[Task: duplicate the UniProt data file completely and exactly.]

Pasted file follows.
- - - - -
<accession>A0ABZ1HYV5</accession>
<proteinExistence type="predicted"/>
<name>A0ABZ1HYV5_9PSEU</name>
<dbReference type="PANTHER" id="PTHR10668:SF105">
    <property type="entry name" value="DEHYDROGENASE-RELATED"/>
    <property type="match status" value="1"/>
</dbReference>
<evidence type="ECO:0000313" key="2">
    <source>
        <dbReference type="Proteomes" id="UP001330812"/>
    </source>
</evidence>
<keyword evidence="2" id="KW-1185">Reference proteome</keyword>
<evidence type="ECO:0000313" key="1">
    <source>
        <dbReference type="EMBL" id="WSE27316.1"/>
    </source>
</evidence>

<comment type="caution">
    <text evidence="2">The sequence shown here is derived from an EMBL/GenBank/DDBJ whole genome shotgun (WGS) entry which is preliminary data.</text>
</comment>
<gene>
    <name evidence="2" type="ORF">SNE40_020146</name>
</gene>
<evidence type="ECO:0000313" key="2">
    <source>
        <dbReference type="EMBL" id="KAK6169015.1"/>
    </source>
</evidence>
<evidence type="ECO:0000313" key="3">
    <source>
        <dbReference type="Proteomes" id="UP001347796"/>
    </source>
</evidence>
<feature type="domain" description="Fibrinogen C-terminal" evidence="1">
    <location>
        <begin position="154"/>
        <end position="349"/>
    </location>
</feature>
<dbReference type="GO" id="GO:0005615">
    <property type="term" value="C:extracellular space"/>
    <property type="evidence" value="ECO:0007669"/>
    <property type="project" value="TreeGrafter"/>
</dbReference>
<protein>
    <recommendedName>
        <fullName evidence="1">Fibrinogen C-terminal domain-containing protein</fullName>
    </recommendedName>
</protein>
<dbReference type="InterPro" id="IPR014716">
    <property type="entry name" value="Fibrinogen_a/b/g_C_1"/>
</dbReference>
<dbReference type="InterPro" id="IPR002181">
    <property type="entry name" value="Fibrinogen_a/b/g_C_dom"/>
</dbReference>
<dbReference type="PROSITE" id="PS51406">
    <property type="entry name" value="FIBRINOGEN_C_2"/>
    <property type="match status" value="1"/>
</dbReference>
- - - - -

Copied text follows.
<accession>A0ABZ1HYV5</accession>
<proteinExistence type="predicted"/>
<name>A0ABZ1HYV5_9PSEU</name>
<dbReference type="PANTHER" id="PTHR10668:SF105">
    <property type="entry name" value="DEHYDROGENASE-RELATED"/>
    <property type="match status" value="1"/>
</dbReference>
<evidence type="ECO:0000313" key="2">
    <source>
        <dbReference type="Proteomes" id="UP001330812"/>
    </source>
</evidence>
<keyword evidence="2" id="KW-1185">Reference proteome</keyword>
<evidence type="ECO:0000313" key="1">
    <source>
        <dbReference type="EMBL" id="WSE27316.1"/>
    </source>
</evidence>

<comment type="caution">
    <text evidence="2">The sequence shown here is derived from an EMBL/GenBank/DDBJ whole genome shotgun (WGS) entry which is preliminary data.</text>
</comment>
<gene>
    <name evidence="2" type="ORF">SNE40_020146</name>
</gene>
<evidence type="ECO:0000313" key="2">
    <source>
        <dbReference type="EMBL" id="KAK6169015.1"/>
    </source>
</evidence>
<evidence type="ECO:0000313" key="3">
    <source>
        <dbReference type="Proteomes" id="UP001347796"/>
    </source>
</evidence>
<feature type="domain" description="Fibrinogen C-terminal" evidence="1">
    <location>
        <begin position="154"/>
        <end position="349"/>
    </location>
</feature>
<dbReference type="GO" id="GO:0005615">
    <property type="term" value="C:extracellular space"/>
    <property type="evidence" value="ECO:0007669"/>
    <property type="project" value="TreeGrafter"/>
</dbReference>
<protein>
    <recommendedName>
        <fullName evidence="1">Fibrinogen C-terminal domain-containing protein</fullName>
    </recommendedName>
</protein>
<dbReference type="InterPro" id="IPR014716">
    <property type="entry name" value="Fibrinogen_a/b/g_C_1"/>
</dbReference>
<dbReference type="InterPro" id="IPR002181">
    <property type="entry name" value="Fibrinogen_a/b/g_C_dom"/>
</dbReference>
<dbReference type="PROSITE" id="PS51406">
    <property type="entry name" value="FIBRINOGEN_C_2"/>
    <property type="match status" value="1"/>
</dbReference>